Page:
Stress is a normal psychological and physiological reaction caused due to the changes in a person’s environment which can manifest as emotional stress or physical stress. When most people talk about stress, they usually discuss the negative impacts of stress and within the sphere of this discussion, also lies the impact of stress on menstrual cycles.
Impact of Stress on the Menstrual Cycle
In reality, stress has a well-documented effect on the length of cycle, may cause dysmenorrhea (painful menstruation), can worsen premenstrual syndrome (PMS) or premenstrual dysphoric disorder (PMDD), may lead to amenorrhea (absence of periods), anovulation (no ovulation) or abnormal ovulation to name a few.
The Science behind Stress
Whether it is physical stress or emotional stress in question, it has the ability to activate a hormonal pathway in the body called the Hypothalamic-Pituitary-Adrenal (HPA) axis. HPA axis activation is associated with increased levels of cortisol and CRH (Corticotropin Releasing Hormone). These hormones constituting the HPA axis, cortisol and CRH help control stress response in the human body. As this happens, it tends to suppress normal levels of reproductive hormones which actually impact the menstrual cycles and could precede other associated disorders.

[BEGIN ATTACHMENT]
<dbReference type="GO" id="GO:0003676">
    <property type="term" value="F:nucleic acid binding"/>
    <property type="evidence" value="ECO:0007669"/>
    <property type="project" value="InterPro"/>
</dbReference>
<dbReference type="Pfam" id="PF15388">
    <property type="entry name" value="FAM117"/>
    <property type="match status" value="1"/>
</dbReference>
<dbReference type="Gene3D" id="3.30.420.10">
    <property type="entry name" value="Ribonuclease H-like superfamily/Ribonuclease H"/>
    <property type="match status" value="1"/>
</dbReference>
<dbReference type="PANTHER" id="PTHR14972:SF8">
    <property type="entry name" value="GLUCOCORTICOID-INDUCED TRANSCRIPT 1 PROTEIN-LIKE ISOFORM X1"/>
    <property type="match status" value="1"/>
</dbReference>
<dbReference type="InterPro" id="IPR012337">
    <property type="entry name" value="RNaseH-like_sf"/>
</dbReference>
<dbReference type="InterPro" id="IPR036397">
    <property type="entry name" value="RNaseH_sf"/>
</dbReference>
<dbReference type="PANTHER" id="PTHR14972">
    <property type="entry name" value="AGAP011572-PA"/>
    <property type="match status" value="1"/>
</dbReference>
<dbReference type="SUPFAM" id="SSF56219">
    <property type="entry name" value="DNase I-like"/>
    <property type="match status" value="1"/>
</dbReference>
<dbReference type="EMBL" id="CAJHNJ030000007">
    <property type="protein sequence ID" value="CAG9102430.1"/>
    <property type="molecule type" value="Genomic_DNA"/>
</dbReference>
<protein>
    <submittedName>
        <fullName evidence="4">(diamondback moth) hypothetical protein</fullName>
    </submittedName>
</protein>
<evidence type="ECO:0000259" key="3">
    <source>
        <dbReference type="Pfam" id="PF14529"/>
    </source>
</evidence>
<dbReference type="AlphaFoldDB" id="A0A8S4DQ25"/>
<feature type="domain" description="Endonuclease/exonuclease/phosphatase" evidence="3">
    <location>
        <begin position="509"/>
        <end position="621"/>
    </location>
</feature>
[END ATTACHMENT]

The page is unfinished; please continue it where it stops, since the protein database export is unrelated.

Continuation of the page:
Read: Doctor Decodes Premenstrual Syndrome (PMS)
Stress and Hormones
As stress can affect the part of the brain responsible for producing hormones, it can throw hormonal levels out of control which lead to changes in the frequency and duration of periods and other associated disorders.
Read: Why is my Period Late?
Reducing stress levels by finding effective remedies to do so may help the body revert back. Talking with the therapist or possibly taking anti-anxiety medications can significantly lower the levels and help you manage its symptoms. It’s not possible to completely eliminate stress from everyday life, but finding healthy ways to cope with it is the best way to not let it ruin the body’s natural reproductive functioning. This allows the system to eventually return to regularity.
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